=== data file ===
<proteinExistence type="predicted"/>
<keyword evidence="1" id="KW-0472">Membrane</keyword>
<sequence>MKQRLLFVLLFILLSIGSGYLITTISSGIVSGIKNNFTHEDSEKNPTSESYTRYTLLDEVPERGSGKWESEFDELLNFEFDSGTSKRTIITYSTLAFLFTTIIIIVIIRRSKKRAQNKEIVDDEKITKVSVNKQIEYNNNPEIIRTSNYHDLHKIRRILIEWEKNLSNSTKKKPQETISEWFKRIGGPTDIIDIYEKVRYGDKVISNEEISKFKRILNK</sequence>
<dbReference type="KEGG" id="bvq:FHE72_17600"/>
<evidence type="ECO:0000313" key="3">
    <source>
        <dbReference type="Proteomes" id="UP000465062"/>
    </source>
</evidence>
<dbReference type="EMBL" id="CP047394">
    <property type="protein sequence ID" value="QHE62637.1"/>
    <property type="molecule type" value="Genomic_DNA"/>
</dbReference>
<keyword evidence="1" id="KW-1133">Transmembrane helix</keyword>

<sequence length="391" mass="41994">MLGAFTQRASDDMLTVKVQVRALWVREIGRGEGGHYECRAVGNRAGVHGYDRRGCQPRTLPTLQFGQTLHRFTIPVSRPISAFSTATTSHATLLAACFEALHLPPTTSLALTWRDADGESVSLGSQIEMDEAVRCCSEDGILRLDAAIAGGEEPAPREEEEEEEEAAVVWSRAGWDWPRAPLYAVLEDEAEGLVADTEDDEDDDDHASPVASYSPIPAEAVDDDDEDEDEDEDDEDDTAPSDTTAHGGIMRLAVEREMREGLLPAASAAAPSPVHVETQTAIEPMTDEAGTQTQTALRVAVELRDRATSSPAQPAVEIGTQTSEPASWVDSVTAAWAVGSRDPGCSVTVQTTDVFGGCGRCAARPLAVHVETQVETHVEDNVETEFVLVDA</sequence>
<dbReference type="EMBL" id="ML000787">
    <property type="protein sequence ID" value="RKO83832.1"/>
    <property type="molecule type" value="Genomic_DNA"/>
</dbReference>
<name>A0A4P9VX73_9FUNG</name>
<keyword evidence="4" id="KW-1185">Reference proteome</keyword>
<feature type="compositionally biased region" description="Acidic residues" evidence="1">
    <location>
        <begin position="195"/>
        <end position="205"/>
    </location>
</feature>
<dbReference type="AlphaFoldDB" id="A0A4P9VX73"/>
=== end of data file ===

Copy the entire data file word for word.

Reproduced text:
<proteinExistence type="predicted"/>
<keyword evidence="1" id="KW-0472">Membrane</keyword>
<sequence>MKQRLLFVLLFILLSIGSGYLITTISSGIVSGIKNNFTHEDSEKNPTSESYTRYTLLDEVPERGSGKWESEFDELLNFEFDSGTSKRTIITYSTLAFLFTTIIIIVIIRRSKKRAQNKEIVDDEKITKVSVNKQIEYNNNPEIIRTSNYHDLHKIRRILIEWEKNLSNSTKKKPQETISEWFKRIGGPTDIIDIYEKVRYGDKVISNEEISKFKRILNK</sequence>
<dbReference type="KEGG" id="bvq:FHE72_17600"/>
<evidence type="ECO:0000313" key="3">
    <source>
        <dbReference type="Proteomes" id="UP000465062"/>
    </source>
</evidence>
<dbReference type="EMBL" id="CP047394">
    <property type="protein sequence ID" value="QHE62637.1"/>
    <property type="molecule type" value="Genomic_DNA"/>
</dbReference>
<keyword evidence="1" id="KW-1133">Transmembrane helix</keyword>

<sequence length="391" mass="41994">MLGAFTQRASDDMLTVKVQVRALWVREIGRGEGGHYECRAVGNRAGVHGYDRRGCQPRTLPTLQFGQTLHRFTIPVSRPISAFSTATTSHATLLAACFEALHLPPTTSLALTWRDADGESVSLGSQIEMDEAVRCCSEDGILRLDAAIAGGEEPAPREEEEEEEEAAVVWSRAGWDWPRAPLYAVLEDEAEGLVADTEDDEDDDDHASPVASYSPIPAEAVDDDDEDEDEDEDDEDDTAPSDTTAHGGIMRLAVEREMREGLLPAASAAAPSPVHVETQTAIEPMTDEAGTQTQTALRVAVELRDRATSSPAQPAVEIGTQTSEPASWVDSVTAAWAVGSRDPGCSVTVQTTDVFGGCGRCAARPLAVHVETQVETHVEDNVETEFVLVDA</sequence>
<dbReference type="EMBL" id="ML000787">
    <property type="protein sequence ID" value="RKO83832.1"/>
    <property type="molecule type" value="Genomic_DNA"/>
</dbReference>
<name>A0A4P9VX73_9FUNG</name>
<keyword evidence="4" id="KW-1185">Reference proteome</keyword>
<feature type="compositionally biased region" description="Acidic residues" evidence="1">
    <location>
        <begin position="195"/>
        <end position="205"/>
    </location>
</feature>
<dbReference type="AlphaFoldDB" id="A0A4P9VX73"/>